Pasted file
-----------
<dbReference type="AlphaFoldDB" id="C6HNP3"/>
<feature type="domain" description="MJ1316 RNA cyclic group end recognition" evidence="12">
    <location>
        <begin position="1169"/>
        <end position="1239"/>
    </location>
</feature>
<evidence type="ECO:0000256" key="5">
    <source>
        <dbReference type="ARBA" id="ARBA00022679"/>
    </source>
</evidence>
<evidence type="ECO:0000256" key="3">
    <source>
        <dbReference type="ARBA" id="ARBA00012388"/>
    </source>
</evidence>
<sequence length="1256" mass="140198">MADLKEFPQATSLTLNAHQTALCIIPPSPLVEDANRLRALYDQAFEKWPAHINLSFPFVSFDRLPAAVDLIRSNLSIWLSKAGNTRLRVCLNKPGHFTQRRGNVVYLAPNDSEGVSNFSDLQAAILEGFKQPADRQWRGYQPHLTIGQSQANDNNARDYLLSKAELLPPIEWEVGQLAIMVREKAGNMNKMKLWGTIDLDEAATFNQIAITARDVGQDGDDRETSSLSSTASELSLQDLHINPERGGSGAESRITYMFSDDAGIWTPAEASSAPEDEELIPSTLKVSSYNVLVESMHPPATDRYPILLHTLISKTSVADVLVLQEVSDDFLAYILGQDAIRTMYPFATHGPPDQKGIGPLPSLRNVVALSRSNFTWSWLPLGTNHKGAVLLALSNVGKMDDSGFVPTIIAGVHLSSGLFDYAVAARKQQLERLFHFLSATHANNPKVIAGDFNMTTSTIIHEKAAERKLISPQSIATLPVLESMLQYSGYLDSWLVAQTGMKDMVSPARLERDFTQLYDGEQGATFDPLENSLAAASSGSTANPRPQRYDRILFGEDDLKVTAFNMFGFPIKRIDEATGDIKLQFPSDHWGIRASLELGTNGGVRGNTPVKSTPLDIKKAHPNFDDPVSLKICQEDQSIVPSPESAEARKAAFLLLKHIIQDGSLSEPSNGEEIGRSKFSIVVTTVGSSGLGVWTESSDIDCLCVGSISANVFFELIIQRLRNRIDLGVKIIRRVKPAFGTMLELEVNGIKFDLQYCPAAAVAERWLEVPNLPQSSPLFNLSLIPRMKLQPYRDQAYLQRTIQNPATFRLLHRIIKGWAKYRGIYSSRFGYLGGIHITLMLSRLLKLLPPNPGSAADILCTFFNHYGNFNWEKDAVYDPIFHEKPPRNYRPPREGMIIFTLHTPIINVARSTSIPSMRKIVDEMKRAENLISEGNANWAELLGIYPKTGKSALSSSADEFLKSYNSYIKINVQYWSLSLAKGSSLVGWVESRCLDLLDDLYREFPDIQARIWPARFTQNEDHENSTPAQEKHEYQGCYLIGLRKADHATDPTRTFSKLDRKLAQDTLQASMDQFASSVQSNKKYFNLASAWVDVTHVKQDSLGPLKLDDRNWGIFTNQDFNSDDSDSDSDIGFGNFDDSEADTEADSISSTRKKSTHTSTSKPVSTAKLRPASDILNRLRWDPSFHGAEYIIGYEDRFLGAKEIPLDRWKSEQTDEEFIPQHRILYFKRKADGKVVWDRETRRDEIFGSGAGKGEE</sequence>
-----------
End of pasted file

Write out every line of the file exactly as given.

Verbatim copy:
<dbReference type="AlphaFoldDB" id="C6HNP3"/>
<feature type="domain" description="MJ1316 RNA cyclic group end recognition" evidence="12">
    <location>
        <begin position="1169"/>
        <end position="1239"/>
    </location>
</feature>
<evidence type="ECO:0000256" key="5">
    <source>
        <dbReference type="ARBA" id="ARBA00022679"/>
    </source>
</evidence>
<evidence type="ECO:0000256" key="3">
    <source>
        <dbReference type="ARBA" id="ARBA00012388"/>
    </source>
</evidence>
<sequence length="1256" mass="140198">MADLKEFPQATSLTLNAHQTALCIIPPSPLVEDANRLRALYDQAFEKWPAHINLSFPFVSFDRLPAAVDLIRSNLSIWLSKAGNTRLRVCLNKPGHFTQRRGNVVYLAPNDSEGVSNFSDLQAAILEGFKQPADRQWRGYQPHLTIGQSQANDNNARDYLLSKAELLPPIEWEVGQLAIMVREKAGNMNKMKLWGTIDLDEAATFNQIAITARDVGQDGDDRETSSLSSTASELSLQDLHINPERGGSGAESRITYMFSDDAGIWTPAEASSAPEDEELIPSTLKVSSYNVLVESMHPPATDRYPILLHTLISKTSVADVLVLQEVSDDFLAYILGQDAIRTMYPFATHGPPDQKGIGPLPSLRNVVALSRSNFTWSWLPLGTNHKGAVLLALSNVGKMDDSGFVPTIIAGVHLSSGLFDYAVAARKQQLERLFHFLSATHANNPKVIAGDFNMTTSTIIHEKAAERKLISPQSIATLPVLESMLQYSGYLDSWLVAQTGMKDMVSPARLERDFTQLYDGEQGATFDPLENSLAAASSGSTANPRPQRYDRILFGEDDLKVTAFNMFGFPIKRIDEATGDIKLQFPSDHWGIRASLELGTNGGVRGNTPVKSTPLDIKKAHPNFDDPVSLKICQEDQSIVPSPESAEARKAAFLLLKHIIQDGSLSEPSNGEEIGRSKFSIVVTTVGSSGLGVWTESSDIDCLCVGSISANVFFELIIQRLRNRIDLGVKIIRRVKPAFGTMLELEVNGIKFDLQYCPAAAVAERWLEVPNLPQSSPLFNLSLIPRMKLQPYRDQAYLQRTIQNPATFRLLHRIIKGWAKYRGIYSSRFGYLGGIHITLMLSRLLKLLPPNPGSAADILCTFFNHYGNFNWEKDAVYDPIFHEKPPRNYRPPREGMIIFTLHTPIINVARSTSIPSMRKIVDEMKRAENLISEGNANWAELLGIYPKTGKSALSSSADEFLKSYNSYIKINVQYWSLSLAKGSSLVGWVESRCLDLLDDLYREFPDIQARIWPARFTQNEDHENSTPAQEKHEYQGCYLIGLRKADHATDPTRTFSKLDRKLAQDTLQASMDQFASSVQSNKKYFNLASAWVDVTHVKQDSLGPLKLDDRNWGIFTNQDFNSDDSDSDSDIGFGNFDDSEADTEADSISSTRKKSTHTSTSKPVSTAKLRPASDILNRLRWDPSFHGAEYIIGYEDRFLGAKEIPLDRWKSEQTDEEFIPQHRILYFKRKADGKVVWDRETRRDEIFGSGAGKGEE</sequence>